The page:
Technological Universities Bill 2015: Report Stage (Resumed) (Continued)

Thursday, 28 January 2016

Dáil Éireann Debate
Vol. 904 No. 3

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Acting Chairman (Deputy Seán Kenny): Information on Seán Kenny Zoom on Seán Kenny Amendment No. 19 arises out of committee proceedings. Amendments Nos. 19 and 20 are physical alternatives, as are amendments Nos. 81 to 83, inclusive. Amendments Nos. 19, 20 and 81 to 83, inclusive, are related and may be discussed together.

Deputy Jonathan O'Brien: Information on Jonathan O'Brien Zoom on Jonathan O'Brien I move amendment No. 19:

In page 16, to delete lines 28 to 30 and substitute the following:
“(2) A notice under subsection (1) shall state that the applicant college and staff of the college and trade union representatives of these staff may make representations to the Minister in relation to the proposed decision not later than 30 days after service of the notice.”.

We covered most of this issue yesterday. It relates to the request for technological university status. Under the Bill, that would be done through the governing bodies. Our amendments propose that the request should come from that body, but with the agreement of all stakeholders, including trade unions. The Minister stated that this would be tantamount to giving trade unions a veto, but unless all of the stakeholders are in agreement, technological university status could be bestowed on a merged entity that was experiencing an industrial dispute with academic staff who were being asked to teach the courses. Before any request is made to the Minister, there should be consultation with and agreement by all stakeholders. This is the basis of the amendment.

Deputy Jerry Buttimer: Information on Jerry Buttimer Zoom on Jerry Buttimer I am in favour of the Bill, as it is important that we have a technological university. Deputy O'Brien spoke about engagement. Recently, we were part of the engagement process with CIT and IT Tralee when Dr. Brendan Murphy held a meeting for public representatives and candidates. Deputy Creed and I met the TUI on Monday night and I met it previously. I am concerned by the large number of academic staff members who voted against the Bill. They numbered in excess of 80%. In my dealings with CIT's staff, they have been professional and committed. Notwithstanding the level or quality of the engagement between CIT and the TUI, Deputy O'Brien is correct, in that there must be a continuum of engagement at various levels.

It is important that we get this right and that the foundation be put in place now so as to ensure that the edifice that will be the technological university is of benefit to students and the cohort of people in the wider catchment area that it serves. Fundamental to this is the level of staff buy-in.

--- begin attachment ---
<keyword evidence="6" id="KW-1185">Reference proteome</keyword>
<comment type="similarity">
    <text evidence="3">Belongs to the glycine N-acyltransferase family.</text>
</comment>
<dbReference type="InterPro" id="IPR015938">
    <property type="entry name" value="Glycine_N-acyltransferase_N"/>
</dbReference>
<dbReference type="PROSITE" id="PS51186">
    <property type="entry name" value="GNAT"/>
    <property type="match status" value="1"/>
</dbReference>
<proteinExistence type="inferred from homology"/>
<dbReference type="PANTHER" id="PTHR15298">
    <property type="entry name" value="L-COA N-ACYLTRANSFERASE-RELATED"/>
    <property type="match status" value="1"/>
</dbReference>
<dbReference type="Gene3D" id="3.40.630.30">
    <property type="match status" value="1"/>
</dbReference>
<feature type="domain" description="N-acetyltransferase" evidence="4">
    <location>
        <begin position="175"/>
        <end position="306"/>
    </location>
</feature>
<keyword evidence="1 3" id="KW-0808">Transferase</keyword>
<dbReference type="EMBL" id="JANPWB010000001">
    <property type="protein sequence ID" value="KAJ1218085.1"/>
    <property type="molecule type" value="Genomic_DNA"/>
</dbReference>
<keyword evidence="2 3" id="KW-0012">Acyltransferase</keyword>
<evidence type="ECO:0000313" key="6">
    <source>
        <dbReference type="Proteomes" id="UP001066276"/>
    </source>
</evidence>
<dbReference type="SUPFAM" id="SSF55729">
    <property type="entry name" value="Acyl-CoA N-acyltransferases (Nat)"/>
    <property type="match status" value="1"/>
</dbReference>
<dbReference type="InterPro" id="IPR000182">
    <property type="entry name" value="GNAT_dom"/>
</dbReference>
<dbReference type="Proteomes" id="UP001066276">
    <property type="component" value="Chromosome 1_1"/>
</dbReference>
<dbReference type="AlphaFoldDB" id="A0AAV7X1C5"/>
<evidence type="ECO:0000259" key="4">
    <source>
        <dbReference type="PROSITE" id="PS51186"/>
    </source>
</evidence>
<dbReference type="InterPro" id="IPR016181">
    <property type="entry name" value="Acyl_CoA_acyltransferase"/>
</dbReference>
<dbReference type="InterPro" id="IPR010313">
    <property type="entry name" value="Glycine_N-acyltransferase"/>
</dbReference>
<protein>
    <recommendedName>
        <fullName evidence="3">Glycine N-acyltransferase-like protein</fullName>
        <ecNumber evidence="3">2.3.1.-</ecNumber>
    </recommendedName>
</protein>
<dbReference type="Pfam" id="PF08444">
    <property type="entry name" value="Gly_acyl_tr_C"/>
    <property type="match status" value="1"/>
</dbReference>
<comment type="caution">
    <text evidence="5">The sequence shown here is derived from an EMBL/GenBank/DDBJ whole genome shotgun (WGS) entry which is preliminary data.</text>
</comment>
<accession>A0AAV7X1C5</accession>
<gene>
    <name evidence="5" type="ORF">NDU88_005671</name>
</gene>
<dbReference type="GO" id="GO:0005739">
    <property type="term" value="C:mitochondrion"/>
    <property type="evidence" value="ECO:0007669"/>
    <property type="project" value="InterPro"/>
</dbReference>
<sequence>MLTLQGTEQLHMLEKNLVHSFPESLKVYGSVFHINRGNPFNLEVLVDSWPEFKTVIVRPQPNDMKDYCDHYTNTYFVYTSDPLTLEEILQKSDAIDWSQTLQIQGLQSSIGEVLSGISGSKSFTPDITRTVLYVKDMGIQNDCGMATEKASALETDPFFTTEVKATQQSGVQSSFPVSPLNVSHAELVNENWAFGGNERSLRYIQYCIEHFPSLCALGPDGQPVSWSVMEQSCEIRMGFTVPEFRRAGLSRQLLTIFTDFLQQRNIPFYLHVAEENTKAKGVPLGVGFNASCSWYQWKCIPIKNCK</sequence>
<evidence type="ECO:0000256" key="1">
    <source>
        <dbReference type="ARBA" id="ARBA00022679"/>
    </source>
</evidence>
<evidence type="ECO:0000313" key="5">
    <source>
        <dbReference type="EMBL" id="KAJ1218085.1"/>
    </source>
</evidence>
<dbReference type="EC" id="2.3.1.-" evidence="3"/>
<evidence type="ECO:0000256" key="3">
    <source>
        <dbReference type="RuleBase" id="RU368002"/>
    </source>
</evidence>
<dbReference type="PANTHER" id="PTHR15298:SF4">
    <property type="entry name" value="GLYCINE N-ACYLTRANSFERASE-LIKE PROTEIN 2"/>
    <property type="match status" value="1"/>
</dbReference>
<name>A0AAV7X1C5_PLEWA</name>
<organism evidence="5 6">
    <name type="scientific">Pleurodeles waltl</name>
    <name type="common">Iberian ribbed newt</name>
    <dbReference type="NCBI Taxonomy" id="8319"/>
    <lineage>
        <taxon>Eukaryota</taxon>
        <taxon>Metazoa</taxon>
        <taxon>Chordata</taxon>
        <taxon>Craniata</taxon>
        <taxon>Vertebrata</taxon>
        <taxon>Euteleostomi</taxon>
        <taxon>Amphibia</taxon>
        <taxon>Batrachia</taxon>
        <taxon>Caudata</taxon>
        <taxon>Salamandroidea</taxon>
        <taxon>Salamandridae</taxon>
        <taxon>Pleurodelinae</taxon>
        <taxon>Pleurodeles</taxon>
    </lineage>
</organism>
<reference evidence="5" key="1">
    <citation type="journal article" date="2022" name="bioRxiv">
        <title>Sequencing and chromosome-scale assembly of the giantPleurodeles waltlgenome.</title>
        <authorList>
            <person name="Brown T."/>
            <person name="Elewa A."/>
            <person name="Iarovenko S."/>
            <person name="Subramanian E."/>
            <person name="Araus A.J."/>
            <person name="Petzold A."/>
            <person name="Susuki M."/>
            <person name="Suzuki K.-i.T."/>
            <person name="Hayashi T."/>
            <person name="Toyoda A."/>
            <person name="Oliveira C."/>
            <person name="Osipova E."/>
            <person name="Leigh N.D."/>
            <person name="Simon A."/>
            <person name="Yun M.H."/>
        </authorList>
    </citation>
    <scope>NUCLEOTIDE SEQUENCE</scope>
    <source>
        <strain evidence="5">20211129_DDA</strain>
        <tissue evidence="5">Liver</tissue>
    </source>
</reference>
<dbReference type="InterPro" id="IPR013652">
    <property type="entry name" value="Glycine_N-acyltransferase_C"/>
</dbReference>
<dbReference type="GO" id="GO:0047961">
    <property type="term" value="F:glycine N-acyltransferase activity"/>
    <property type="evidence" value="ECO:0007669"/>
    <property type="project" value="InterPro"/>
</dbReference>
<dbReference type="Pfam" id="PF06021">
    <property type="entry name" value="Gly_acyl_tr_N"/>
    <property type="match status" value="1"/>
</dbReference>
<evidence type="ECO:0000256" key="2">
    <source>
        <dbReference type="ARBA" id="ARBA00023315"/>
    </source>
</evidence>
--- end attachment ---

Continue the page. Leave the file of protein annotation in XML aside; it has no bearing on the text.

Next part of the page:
The representation that I received on governance and engagement centred on disillusionment in CIT and the appointment of academic staff and student representatives to the governing body. I was told that there should be a broad diversity of views among stakeholders. A concern has been expressed in the Chamber and elsewhere in this regard. To be fair to the Minister, she has been open to discussion and we have had conversations about this issue. She met TUI members in Cork on Monday night. In the education and training board, ETB, mergers, we brought people with us. It is important that we be open about the future appointment of staff, including academic staff, to the governing body, as the concern in that regard has been rightly expressed.

Another concern expressed to me during the dialogue centred on the six-month period at the beginning when there could potentially be no staff members or students on the governing body. That is not the right move. This relates to the question of engagement. Who better than the staff to be on a representative body? They are committed and interested and their remit does not end at the classroom or research door. Their role is much greater than that. As a director of adult education, I engaged with CIT and, in particular, Mr. Paul O'Mahony. The regional provision of outreach services for continuing education, back to education and upskilling was in its infancy and helped many people. The then Regional Technical College, Cork was good at doing this. It afforded people the opportunity to become part of higher level education in various shapes and forms. The Bill allows for this.

In this critical period of the merger, though, we must focus on ensuring access for students who might not otherwise get to college and on maintaining the core ethos along with business development, which is something that we have all accepted. What the Rubicon Centre and Dr. Murphy and others in CIT have done with the business case model, for example, the research and development of new thinking, new ideas and innovation, is to be applauded and commended. In keeping with this, there is an obligation to ensure that the ethos of upskilling and further education is preserved, but I am concerned that it will be lost during the opening six months. I say this conscious that we have high calibre people on the governing body, for example, Mr. Bob Savage of EMC, who do Trojan work and have no vested interest beyond the further advancement of the college and its students and staff.


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